Cy-Fair Superintendent on Education Cuts

In an interview with KRLD's Scott Braddock in Dallas, Cypress-Fairbanks superintendent David Anthony called school funding cuts a "crisis" and said districts are in a "difficult situation" as they try to meet new student achievement measures while coping with cuts.

Schools are facing what could be $10 billion cut in funding — and an influx of new students. The Texas Education Agency is also set to roll out more rigorous testing standards at the end of the year.

"I would term that a crisis," Anthony said.

The departing superintendent of the state's third-largest school district also shared his views on the origins of the shortfall: the Legislature's 2006 vote to cut property tax rates — resulting in a $14 billion reduction in revenue, Anthony said.

"There was a mechanism put in place to fund that which generated at best $9 billion, so you've created a $5 billion per biennium structural deficit," he said, "Over two biennia, then you've got $10 billion that wasn't collected to buy down the property tax compression, as a result that's what we're being cut."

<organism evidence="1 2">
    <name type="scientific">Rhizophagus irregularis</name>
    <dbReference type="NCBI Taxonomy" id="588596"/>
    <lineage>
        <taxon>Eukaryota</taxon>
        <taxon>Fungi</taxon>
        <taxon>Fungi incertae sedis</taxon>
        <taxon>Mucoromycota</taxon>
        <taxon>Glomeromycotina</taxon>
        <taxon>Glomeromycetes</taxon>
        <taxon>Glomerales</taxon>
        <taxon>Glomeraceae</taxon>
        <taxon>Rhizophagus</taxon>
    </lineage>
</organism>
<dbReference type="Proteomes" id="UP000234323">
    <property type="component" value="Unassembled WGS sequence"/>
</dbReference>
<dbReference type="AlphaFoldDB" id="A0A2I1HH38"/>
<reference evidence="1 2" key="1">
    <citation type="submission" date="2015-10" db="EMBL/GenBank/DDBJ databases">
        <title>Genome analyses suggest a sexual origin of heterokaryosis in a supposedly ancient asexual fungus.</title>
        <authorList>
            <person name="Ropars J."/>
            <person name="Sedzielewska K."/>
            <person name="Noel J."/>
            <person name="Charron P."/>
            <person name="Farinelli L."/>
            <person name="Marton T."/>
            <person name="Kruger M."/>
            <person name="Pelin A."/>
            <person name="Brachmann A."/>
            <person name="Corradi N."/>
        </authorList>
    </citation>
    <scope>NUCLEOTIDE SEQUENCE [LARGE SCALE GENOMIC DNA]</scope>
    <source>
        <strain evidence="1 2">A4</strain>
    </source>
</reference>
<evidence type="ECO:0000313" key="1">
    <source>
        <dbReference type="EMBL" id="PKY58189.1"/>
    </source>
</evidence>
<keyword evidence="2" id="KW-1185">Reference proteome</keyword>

Last week, Anthony announced his retirement from Cypress-Fairbanks to serve as CEO of Raise Your Hand Texas, an education advocacy group. 

Texas Tribune donors or members may be quoted or mentioned in our stories, or may be the subject of them. For a complete list of contributors, click here.